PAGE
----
Orthodox leader urges Christians to pull together

With the altar of Vienna's main Roman Catholic cathedral providing a symbolic backdrop, the spiritual leader of the world's Orthodox Christians urged all believers Tuesday to overcome the "scandal of division" and work for unity.

Orthodox leader urges Christians to pull together
Patriarch Bartholomew I's plea for greater dialogue gave another boost to efforts to end a millennium of tension and mistrust between the world's 250 million Orthodox believers and 1 billion Roman Catholics, whose churches split in the Great Schism of 1054.

"Separated and split, Christianity loses its credibility," Bartholomew said in a speech at St. Stephen's Cathedral, where he was being awarded an Austrian prize given annually to honor attempts at tolerance and reconciliation between religions.

"We can live in unity and harmony, without suppression, without fanaticism, without exploitation, without polemics and without arguments," he said.

Bartholomew's message comes five months after his milestone meeting in Ýstanbul with Pope Benedict XVI, who hopes to improve relations with Russian Orthodox leaders enough to make an eventual pilgrimage to Moscow.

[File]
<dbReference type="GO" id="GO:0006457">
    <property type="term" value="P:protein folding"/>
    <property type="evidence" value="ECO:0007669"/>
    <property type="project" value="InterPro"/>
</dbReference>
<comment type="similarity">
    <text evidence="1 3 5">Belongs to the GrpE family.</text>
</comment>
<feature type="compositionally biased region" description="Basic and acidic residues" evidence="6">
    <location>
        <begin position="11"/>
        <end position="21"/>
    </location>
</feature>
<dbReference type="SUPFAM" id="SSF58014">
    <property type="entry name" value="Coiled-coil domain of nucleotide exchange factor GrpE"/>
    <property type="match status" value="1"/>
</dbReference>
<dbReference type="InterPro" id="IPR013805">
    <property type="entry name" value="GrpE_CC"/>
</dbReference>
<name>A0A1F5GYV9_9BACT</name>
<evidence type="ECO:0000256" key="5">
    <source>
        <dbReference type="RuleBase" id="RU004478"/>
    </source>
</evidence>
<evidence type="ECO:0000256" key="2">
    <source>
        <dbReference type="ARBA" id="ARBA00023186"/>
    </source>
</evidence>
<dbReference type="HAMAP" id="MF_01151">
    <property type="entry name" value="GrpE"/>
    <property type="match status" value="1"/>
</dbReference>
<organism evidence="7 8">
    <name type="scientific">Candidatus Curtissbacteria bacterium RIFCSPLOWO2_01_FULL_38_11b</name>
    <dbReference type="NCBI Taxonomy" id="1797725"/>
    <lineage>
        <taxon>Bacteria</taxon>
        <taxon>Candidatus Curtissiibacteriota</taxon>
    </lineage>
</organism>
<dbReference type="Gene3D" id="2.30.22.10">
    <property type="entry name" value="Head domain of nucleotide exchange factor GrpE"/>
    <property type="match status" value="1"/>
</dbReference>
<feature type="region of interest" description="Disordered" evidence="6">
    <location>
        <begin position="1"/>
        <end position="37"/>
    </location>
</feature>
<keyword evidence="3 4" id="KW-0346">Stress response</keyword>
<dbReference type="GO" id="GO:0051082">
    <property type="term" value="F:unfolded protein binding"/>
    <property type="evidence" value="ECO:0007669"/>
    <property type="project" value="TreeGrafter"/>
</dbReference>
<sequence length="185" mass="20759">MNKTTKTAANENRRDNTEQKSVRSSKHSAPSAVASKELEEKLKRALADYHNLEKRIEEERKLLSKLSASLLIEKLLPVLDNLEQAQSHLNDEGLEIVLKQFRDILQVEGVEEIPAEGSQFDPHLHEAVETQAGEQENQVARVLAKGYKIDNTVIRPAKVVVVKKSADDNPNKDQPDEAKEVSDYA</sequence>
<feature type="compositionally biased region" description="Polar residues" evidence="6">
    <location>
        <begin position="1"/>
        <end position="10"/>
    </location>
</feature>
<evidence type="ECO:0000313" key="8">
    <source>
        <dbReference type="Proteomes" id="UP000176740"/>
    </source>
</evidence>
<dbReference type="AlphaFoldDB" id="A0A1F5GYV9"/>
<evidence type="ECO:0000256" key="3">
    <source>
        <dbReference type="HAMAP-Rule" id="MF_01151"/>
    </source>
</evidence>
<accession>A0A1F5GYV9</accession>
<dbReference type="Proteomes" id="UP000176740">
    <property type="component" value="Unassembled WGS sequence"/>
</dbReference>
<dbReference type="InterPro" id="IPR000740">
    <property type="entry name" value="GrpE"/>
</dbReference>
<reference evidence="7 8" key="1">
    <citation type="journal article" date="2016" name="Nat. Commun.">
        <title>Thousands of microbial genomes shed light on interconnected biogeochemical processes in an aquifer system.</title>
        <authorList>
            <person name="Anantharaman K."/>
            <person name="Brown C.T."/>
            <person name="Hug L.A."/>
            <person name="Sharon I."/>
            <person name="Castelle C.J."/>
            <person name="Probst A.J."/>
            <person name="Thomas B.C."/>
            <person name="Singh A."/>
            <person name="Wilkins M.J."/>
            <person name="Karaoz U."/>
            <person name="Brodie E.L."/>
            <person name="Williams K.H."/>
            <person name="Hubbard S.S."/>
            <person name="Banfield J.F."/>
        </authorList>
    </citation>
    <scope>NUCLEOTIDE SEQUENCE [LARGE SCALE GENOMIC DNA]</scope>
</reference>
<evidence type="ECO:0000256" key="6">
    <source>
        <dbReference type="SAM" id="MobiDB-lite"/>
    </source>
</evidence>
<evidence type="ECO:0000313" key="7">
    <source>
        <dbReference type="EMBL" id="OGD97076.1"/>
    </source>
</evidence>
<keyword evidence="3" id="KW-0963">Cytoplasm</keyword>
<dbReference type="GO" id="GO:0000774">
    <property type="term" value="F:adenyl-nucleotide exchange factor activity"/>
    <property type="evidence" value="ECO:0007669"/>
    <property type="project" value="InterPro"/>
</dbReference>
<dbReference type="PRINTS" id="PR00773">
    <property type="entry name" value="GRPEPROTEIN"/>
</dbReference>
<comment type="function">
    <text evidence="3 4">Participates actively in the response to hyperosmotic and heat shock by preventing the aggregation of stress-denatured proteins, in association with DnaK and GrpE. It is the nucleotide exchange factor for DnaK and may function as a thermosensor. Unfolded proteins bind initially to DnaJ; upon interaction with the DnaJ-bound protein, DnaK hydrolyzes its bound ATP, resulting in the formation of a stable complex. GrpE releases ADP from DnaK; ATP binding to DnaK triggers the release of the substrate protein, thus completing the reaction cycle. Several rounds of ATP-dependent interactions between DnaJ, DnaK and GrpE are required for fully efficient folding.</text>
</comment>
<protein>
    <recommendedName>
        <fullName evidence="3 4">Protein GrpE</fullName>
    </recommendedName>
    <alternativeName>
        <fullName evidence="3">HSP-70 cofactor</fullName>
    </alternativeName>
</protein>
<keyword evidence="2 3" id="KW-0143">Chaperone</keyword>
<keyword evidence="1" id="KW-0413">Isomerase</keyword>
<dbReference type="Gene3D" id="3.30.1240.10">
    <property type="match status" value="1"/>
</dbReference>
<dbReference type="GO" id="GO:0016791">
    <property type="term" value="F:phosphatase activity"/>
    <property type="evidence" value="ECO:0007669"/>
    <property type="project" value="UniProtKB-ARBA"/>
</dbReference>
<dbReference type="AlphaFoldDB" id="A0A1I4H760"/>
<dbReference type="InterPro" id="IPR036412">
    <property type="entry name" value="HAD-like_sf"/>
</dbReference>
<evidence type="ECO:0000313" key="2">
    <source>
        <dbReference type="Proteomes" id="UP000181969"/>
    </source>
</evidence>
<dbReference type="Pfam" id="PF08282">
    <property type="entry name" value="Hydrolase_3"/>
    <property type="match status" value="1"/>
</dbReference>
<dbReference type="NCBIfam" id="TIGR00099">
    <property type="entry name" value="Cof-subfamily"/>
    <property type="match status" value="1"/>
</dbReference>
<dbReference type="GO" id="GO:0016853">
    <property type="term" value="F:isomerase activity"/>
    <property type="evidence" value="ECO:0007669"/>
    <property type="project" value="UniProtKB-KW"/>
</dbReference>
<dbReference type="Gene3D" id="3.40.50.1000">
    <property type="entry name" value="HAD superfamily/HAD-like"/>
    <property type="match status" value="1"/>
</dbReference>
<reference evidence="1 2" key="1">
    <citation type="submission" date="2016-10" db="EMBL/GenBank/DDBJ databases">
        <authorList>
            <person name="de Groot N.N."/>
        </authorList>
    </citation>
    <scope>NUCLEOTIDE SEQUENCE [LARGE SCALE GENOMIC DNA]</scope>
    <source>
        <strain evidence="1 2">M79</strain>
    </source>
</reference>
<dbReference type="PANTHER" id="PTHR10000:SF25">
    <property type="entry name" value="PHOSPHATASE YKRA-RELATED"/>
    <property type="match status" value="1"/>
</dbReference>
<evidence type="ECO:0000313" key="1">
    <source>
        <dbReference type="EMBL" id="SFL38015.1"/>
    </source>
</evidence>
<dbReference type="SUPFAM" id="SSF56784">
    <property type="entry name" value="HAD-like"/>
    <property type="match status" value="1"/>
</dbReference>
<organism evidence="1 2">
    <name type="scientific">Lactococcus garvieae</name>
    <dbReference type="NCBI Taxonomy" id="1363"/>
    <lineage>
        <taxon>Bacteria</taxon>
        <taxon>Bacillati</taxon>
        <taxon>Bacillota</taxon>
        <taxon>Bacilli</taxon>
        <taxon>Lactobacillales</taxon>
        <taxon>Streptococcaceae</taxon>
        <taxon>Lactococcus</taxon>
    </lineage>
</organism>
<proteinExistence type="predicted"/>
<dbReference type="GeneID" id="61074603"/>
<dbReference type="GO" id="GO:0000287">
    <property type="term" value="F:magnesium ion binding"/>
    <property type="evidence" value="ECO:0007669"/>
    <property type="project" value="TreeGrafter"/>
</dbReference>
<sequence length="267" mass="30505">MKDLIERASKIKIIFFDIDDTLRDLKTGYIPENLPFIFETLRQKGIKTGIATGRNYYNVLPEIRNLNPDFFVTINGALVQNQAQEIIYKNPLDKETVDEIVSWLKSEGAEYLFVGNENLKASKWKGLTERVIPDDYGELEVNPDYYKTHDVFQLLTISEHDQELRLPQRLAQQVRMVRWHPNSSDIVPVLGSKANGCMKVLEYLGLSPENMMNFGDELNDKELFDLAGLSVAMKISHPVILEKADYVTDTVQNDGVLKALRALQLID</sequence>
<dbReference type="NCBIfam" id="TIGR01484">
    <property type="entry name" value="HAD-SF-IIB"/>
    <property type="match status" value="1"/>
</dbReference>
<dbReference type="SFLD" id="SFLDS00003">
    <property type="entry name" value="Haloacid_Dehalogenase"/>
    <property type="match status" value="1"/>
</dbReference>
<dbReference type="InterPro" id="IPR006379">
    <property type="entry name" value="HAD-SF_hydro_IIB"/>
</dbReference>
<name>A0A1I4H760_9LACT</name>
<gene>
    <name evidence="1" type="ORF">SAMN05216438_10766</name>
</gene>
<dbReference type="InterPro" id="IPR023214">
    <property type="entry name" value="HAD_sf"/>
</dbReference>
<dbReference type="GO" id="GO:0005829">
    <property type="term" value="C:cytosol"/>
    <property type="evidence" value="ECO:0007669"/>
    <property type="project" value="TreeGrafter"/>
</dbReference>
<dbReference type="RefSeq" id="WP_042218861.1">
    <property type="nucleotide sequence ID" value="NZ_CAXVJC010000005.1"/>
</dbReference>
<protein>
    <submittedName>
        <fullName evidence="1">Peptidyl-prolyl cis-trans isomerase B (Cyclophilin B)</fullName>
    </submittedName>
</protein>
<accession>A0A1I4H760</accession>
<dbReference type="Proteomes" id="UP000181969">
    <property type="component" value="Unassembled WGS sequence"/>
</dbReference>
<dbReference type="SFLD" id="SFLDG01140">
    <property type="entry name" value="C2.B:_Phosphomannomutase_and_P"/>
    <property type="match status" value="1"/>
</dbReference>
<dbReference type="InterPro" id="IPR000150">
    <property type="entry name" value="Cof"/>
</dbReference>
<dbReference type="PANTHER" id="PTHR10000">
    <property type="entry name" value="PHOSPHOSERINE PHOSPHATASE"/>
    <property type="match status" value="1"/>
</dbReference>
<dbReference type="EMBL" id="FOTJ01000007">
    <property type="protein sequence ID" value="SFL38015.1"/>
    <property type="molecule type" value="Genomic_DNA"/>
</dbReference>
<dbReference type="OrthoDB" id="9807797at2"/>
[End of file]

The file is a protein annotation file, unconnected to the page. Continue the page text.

Tensions with the Orthodox Church in Russia kept Benedict's predecessor, the late John Paul II, from making a long-hoped-for visit there.

In a sign of how frosty relations have been thawing, Benedict was meeting at the Vatican on Tuesday with Russian President Vladimir Putin in the highest-level Catholic-Kremlin talks in more than three years.

The bearded, robed Orthodox leader spoke warmly of the pope as "our very much-loved brother" during his stop at the Vienna cathedral to receive the Cardinal Koenig Prize.

The award is given annually in honor of the late Cardinal Franz Koenig, a church diplomat who helped set Vatican policy toward other religions and postwar communist regimes and had forged a friendship with Bartholomew. Organizer Heinz Nussbaumer said Bartholomew was chosen as the 2007 recipient because he is "a true brother in spirit."

Bartholomew also expressed deep concern about climate change and pollution, rebuking the faithful "for letting God's creation, which today suffers so much, become an object of exploitation."

"The clock is already striking twelve! If we do not immediately recognize the signs of the times and act accordingly, we can expect ever more devastating natural catastrophes for which egocentric humans alone are responsible," he warned.

Earlier Tuesday, Bartholomew visited a Greek Orthodox church in the capital's Fleischmarkt neighborhood and met with Austrian Foreign Minister Ursula Plassnik and the papal nuncio in Vienna. Bartholomew's five-day visit to the overwhelmingly Roman Catholic country runs through Friday.

Güncelleme Tarihi: 20 Eylül 2018, 18:16